Saturday, February 10, 2018

Lewa Crossing `More Far Than Near'

"Man is not made for defeat.  A man can be destroyed but not defeated."
The Old Man and the Sea

 The implicit theology of Jordan Peterson: “No one has come to save you; you will have to save yourself

Can the Catholic Church become Silicon Valley once again?  “That the Catholic Church should put Silicon Valley—or any other institution or culture—to shame when it comes to world-changing innovation is not some tantalizing yet naïve prospect. It should be the baseline expectation for any educated Catholic.”  And indeed that once was the case.

Lewa, like exclusive on  Levoca via the familia connection, are linked tonight  @  MEdia Dragon via in law blood ... Wildlife virtual reality moments come to readers courtesy of Ruby & UNESCO

Lewa Wildlife Conservancy first to be featured on Virtual Reality

Now you'll get to experience the wilderness like never before. Kenya's Lewa
Wildlife Conservancy, a UNESCO World Heritage ...

Lewa Wildlife Conservancy Kenya

*Lewa Wildlife Conservancy

Speaking of Lewa, few days ago in 1927 while honeymooning in France with his second wife Pauline Pfeiffer, Hemingway contracted Anthrax.  A few months later in Paris, he pulled a skylight down on his head thinking he was pulling on a toilet chain.  This left him with a permanent scar on his forehead.  In the early 1930's, Hemingway took writer John Dos Passos elk hunting in Montana.  After dropping off Dos Passos at the train station, Hemingway crashed his car and broke his arm.  The surgeon bound the bone with kangaroo tendon.  Hemingway was hospitalized for two months and it took more than a year for the nerves in his writing hand to heal. (Unmasking Bioterror - Newsweek)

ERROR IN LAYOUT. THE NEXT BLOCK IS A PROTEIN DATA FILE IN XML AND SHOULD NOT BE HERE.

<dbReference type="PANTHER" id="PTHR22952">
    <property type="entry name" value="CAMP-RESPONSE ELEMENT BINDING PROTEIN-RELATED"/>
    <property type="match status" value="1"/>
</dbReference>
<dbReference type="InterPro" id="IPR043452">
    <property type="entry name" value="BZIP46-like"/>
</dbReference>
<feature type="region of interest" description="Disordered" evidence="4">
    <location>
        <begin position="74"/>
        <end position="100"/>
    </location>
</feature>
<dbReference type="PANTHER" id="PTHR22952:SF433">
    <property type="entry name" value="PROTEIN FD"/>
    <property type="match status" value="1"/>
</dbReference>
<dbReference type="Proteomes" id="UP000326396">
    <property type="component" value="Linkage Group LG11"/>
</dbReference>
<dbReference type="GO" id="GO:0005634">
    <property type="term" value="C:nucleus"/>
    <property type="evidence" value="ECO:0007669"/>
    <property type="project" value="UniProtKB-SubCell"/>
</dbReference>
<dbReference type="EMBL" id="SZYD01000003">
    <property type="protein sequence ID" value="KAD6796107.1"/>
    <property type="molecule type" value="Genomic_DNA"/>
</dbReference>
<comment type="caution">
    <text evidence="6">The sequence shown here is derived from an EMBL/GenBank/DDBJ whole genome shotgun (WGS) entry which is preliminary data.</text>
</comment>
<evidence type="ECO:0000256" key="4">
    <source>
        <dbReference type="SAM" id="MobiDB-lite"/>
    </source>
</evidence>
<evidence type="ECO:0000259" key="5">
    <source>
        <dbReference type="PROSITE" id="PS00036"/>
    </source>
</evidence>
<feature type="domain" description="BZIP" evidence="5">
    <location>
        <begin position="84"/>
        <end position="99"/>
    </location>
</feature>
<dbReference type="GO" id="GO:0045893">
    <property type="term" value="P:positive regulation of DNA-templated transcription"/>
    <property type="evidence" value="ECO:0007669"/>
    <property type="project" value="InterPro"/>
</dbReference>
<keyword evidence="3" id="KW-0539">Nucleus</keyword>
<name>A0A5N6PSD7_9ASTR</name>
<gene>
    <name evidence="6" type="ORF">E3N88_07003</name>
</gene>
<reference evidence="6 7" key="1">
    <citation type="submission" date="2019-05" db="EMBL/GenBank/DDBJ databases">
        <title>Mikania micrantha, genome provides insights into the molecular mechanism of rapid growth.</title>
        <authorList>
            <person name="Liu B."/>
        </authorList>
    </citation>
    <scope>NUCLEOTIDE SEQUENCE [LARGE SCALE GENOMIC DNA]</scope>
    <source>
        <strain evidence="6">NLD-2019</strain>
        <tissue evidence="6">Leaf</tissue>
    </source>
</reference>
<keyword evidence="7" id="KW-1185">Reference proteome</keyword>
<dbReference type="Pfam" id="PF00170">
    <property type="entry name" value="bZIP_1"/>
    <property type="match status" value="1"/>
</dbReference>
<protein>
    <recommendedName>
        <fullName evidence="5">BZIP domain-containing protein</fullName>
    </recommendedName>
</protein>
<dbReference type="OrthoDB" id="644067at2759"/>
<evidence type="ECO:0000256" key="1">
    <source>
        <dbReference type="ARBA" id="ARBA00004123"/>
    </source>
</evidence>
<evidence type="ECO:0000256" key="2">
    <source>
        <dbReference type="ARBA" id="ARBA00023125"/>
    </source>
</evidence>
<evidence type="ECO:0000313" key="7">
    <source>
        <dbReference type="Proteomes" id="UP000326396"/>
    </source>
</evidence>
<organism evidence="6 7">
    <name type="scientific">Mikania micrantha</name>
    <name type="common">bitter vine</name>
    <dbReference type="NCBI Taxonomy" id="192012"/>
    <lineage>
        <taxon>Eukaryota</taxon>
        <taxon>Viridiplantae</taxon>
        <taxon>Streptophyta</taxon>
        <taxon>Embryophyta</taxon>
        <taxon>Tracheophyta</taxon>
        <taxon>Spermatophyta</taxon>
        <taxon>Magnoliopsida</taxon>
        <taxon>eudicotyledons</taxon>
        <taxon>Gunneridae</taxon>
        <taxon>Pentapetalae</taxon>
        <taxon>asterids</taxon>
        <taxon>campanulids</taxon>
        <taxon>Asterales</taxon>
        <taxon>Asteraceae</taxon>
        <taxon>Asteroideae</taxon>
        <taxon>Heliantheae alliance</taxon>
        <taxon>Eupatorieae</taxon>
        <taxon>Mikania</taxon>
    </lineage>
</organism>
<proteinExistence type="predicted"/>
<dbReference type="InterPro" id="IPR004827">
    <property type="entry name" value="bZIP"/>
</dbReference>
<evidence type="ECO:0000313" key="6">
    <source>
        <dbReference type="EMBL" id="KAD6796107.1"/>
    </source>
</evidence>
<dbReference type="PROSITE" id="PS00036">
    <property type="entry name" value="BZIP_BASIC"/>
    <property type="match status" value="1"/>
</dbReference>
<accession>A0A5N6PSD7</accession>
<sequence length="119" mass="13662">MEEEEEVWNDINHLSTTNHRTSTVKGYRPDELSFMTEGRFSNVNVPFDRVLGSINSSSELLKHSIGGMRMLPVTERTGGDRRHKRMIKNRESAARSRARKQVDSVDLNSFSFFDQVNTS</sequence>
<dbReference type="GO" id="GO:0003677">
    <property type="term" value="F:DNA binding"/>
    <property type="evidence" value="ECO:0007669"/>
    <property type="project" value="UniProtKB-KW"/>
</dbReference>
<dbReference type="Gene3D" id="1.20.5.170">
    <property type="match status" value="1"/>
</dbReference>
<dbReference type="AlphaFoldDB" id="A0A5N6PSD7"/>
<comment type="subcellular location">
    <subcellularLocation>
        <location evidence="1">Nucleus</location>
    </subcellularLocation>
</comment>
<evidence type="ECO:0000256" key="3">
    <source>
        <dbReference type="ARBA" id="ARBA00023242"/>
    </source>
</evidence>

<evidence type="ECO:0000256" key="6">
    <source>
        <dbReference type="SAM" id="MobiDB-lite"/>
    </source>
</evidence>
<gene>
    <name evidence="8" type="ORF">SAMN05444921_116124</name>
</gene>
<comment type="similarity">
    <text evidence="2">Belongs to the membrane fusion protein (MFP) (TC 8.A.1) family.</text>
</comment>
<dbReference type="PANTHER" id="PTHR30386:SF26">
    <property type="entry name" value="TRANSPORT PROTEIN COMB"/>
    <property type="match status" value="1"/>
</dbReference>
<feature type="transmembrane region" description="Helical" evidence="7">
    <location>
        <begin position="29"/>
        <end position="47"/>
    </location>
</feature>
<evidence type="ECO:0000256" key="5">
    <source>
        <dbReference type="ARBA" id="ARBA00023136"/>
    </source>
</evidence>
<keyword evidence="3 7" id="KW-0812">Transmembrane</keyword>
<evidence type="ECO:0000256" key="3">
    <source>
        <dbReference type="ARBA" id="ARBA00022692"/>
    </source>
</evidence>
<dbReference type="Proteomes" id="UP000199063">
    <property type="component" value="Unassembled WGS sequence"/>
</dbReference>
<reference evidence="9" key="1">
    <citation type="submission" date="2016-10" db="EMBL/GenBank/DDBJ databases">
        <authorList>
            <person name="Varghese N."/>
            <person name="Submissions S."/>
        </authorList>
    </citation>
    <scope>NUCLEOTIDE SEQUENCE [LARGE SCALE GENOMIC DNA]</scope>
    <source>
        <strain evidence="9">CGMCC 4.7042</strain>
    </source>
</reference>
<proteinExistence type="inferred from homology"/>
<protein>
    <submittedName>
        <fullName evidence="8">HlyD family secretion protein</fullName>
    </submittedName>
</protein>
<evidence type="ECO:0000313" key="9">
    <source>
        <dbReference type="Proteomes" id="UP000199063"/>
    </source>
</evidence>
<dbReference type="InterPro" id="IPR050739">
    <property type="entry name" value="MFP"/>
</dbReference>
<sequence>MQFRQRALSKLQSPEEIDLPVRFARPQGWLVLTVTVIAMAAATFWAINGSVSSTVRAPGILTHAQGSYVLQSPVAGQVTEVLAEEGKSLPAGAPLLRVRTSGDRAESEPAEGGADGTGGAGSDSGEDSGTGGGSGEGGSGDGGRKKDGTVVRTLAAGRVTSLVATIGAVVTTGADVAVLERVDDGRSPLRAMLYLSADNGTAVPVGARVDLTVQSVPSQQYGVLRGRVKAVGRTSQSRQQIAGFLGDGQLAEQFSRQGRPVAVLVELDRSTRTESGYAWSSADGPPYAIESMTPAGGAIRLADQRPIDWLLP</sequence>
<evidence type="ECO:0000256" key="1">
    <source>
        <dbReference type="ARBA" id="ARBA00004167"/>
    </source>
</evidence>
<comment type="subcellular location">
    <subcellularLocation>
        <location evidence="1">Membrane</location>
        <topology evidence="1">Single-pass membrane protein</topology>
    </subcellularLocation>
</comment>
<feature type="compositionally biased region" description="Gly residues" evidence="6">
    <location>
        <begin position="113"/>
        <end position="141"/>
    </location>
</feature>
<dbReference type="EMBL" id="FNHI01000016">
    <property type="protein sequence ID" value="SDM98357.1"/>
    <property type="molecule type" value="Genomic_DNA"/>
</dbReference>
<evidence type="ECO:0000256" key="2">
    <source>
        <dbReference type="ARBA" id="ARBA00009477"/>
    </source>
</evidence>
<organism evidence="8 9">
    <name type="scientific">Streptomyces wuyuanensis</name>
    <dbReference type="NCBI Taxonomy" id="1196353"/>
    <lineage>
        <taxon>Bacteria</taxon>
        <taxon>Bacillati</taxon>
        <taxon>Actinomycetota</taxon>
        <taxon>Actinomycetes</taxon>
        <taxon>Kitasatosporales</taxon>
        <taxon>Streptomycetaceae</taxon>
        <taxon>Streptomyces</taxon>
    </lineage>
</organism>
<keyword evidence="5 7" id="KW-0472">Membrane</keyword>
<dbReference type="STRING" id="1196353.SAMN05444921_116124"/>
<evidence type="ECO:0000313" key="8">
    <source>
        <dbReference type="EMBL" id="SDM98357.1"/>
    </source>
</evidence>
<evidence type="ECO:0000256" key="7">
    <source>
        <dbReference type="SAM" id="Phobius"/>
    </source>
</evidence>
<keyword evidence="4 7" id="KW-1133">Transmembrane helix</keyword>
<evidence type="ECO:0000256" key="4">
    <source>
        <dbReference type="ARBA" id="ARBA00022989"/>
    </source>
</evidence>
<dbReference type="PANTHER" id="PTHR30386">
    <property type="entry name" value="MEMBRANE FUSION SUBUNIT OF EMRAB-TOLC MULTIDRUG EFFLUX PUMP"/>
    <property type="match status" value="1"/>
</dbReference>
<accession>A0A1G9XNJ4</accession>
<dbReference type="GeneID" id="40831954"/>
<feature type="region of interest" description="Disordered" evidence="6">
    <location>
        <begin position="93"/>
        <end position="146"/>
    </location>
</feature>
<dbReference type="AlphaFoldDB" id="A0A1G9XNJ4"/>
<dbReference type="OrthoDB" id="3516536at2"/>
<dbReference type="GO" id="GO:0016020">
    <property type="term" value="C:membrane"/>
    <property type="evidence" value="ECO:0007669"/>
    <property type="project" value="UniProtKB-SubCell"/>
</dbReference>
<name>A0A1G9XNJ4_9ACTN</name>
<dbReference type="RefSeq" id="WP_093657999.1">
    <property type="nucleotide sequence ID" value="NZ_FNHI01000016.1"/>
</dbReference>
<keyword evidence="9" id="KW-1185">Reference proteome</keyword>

PEAK SALON: Why is the Bible, like Cold River,  so badly written?
Update: Apparently peak Salon is too Salon even for Salon, so Salon pulled the article. But Paula Bolyard has the details and the reaction.

Redfish, a Berlin “grassroots” media group, is a Kremlin-backed disinformation outlet infiltrating Europe’s left.

WELL, MY ALCOHOL CONSUMPTION IS LOW FOR STEPHEN GREEN, DOES THAT COUNT? Study reveals low alcohol consumption has brain-cleansing function

Joe Imrich was an young and penniless and unemployable tall man who came to the city in 1980 and ducked and dodged and held on as hard as he could for fifty-five years.”
~ from Second Chances in Sydney Memoirs

Sans titre (Paysage de dunes), entre 1927 et 1933 Raoul Hausmann
 The culture that is Traiskirchen Vienna, Austria (NYT)

EFF's founder, visionary, and our ongoing inspiration, John Perry Barlow, passed away...
RIP John Perry Barlow, 1947-2018

WHAT HAPPENS... AFTER YOU DIE... AND OTHER QUESTIONS: Why… do old people… text… like this…? An investigation

Are you there, God? It’s me, The Good Place ‘The Good Place’ is a rare show — a cultural phenomenon that gets us talking about the afterlife. 

The Rise and Fall of the Third Reich was the first major history of Nazi Germany and remains the most-read book on the subject. Time for a corrective  

William Collins is to publish Girl With Dove: A Child’s Escape Through Reading, a memoir from Oxford lecturer Sally Bayley.

Cole’s Roles at Metropolitan Museum: Hudson River School Progenitor, Environmentalist Precursor
The Metropolitan Museum’s just opened Thomas Cole‘s Journey: Atlantic Crossings (to May 13) is easy on the eyes and a balm to the spirit. But it also sounds a warning that gained new resonance with ... read more

One might suppose that Yezhov had Babel arrested for sleeping with his wife, but in fact he was arrested after Yezhov fell, apparently because it was routine to incarcerate anyone associated with an enemy of the people. Under interrogation, which almost always involved torture, Babel implicated other cultural figures—not as spies, but for the views they actually held, which no one but a totalitarian would find objectionable. Sergei Eisenstein, according to Babel, had remarked that under current conditions gifted individuals could not fully realize their talents, while the writer Ilya Ehrenburg complained that “the continuing wave of arrests forced all Soviet citizens to break off any relations with foreigners.” As was not uncommon, Babel’s confession was bloodstained.